Demographics used in B2C companies may include age, race, gender, occupation, income, marital status, and education. Nike is a large company that heavily relies on market segmentation by demographics. They have found that their best customer prospects are active, high-earning young people who can spend more than $100 for a pair of shoes. Nike is focusing their marketing efforts on 12 key cities where they have the best chances of finding these types of customers.

Demographics in B2B companies may include the size of the company, industry, job function(s) of the decision-maker(s), years in business, etc. A search engine optimization company, for example, could technically do work for just about any industry. However, such a company may decide to focus marketing efforts on small to midsize law firms in the northeast. That’s using demographics in a B2B space.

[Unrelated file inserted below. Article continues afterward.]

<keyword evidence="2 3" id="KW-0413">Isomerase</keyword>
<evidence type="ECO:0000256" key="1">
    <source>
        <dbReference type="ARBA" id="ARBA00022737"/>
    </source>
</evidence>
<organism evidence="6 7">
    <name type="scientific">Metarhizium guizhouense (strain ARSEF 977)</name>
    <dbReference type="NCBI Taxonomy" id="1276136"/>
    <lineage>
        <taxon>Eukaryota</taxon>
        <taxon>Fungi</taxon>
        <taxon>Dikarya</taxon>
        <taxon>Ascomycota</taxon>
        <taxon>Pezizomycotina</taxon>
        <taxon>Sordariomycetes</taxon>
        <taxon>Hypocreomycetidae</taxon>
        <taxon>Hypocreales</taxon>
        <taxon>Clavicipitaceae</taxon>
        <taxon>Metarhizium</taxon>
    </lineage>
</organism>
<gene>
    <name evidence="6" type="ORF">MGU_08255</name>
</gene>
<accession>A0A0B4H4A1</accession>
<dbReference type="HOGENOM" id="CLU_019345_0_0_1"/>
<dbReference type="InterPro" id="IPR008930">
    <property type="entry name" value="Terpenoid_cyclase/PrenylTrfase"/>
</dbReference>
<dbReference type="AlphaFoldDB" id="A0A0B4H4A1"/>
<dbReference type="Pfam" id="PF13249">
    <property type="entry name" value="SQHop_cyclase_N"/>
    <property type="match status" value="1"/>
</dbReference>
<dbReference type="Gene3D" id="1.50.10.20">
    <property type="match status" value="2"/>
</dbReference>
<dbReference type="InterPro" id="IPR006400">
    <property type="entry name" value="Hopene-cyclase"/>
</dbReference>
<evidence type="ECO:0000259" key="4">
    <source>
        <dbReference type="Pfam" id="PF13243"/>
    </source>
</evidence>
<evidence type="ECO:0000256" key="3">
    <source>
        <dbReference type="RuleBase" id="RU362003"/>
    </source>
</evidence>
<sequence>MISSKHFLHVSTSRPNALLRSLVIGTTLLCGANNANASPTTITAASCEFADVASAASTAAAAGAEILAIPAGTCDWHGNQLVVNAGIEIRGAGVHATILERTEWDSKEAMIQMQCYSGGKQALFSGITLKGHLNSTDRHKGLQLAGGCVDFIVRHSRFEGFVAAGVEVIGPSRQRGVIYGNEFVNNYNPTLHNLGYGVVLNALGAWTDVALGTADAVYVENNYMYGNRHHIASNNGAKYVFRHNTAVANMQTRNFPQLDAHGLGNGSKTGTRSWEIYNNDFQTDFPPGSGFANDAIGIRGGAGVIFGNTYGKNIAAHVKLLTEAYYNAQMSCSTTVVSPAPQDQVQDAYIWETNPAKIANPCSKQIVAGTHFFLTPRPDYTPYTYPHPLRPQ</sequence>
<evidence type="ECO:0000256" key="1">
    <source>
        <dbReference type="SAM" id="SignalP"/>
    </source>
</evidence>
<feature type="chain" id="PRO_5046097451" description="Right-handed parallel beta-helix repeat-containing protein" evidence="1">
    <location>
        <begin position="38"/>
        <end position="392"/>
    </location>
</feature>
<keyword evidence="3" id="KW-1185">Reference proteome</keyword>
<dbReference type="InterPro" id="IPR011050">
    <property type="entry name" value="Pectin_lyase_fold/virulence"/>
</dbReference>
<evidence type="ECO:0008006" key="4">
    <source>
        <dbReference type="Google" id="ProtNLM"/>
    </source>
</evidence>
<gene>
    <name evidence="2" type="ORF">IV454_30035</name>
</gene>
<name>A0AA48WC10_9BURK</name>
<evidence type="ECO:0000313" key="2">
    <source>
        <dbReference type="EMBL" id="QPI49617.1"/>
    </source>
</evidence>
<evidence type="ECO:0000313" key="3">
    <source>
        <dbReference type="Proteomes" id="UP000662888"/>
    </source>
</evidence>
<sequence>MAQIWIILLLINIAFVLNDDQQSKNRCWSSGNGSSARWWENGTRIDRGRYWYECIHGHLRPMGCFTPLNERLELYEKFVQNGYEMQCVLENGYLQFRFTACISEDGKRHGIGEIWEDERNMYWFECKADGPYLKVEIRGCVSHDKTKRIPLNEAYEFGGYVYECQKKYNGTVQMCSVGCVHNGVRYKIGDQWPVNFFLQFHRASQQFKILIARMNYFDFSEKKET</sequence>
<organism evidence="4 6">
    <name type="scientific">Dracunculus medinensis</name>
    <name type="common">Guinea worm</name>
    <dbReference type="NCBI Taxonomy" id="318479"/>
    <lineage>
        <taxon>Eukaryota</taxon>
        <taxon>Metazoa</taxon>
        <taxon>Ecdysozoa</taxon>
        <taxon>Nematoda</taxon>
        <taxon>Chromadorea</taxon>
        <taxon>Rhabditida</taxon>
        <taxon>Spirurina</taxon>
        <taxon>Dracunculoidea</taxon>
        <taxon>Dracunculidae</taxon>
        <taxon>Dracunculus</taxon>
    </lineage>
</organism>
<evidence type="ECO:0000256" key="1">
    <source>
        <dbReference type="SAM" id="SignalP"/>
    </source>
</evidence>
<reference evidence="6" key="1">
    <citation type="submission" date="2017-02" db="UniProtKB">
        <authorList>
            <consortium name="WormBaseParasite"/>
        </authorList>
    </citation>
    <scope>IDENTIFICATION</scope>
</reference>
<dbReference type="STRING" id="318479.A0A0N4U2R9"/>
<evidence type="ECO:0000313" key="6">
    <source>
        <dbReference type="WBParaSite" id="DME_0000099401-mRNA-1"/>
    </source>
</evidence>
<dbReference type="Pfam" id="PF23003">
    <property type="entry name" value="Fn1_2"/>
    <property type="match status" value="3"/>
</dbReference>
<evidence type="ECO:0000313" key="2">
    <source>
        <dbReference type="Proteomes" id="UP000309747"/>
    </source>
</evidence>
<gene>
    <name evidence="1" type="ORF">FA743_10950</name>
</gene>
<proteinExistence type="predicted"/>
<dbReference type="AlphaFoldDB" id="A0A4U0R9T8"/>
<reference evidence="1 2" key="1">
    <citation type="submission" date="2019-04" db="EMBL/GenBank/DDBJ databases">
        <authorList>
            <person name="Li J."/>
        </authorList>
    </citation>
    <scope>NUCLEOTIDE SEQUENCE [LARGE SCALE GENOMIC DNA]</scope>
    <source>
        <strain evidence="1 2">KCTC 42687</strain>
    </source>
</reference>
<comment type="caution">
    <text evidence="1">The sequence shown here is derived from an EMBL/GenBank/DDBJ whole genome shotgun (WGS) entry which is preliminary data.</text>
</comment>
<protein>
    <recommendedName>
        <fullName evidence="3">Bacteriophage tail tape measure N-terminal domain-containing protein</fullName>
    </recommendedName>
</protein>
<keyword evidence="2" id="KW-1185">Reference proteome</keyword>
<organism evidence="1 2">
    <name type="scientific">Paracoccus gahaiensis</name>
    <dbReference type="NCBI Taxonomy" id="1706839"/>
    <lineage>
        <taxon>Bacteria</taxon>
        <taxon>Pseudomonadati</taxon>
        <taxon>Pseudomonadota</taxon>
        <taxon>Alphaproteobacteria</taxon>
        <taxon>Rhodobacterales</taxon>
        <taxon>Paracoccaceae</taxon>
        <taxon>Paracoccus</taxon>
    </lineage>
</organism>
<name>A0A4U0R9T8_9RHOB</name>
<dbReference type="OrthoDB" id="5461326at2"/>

Psychographics: Psychographic segmentation focuses on characteristics that are more intangible and not as easy to categorize.  These include belief systems, attitudes, personality characteristics, values, motivations, etc.,  You have to do a bit more research to uncover these characteristics, but they can be found. Market research, including surveys, personal interviews, focus groups, even analysis of your company website analytics, can tell you things about your target end user. For example, an architecture firm that specializes in building passive houses (a building standard that when implemented on a new building or retrofit is able to reduce heating and cooling energy usage by 80-90%) likely isn’t targeting all married couples in NYC looking for a redesign. They may instead target people who are environmentally conscious and interested in green technology and green energy sources.  Using psychographic research, they would be able to focus their marketing resources on those who are willing to pay a bit more on upfront costs (2-4%) because they are passionate about cleaner energy.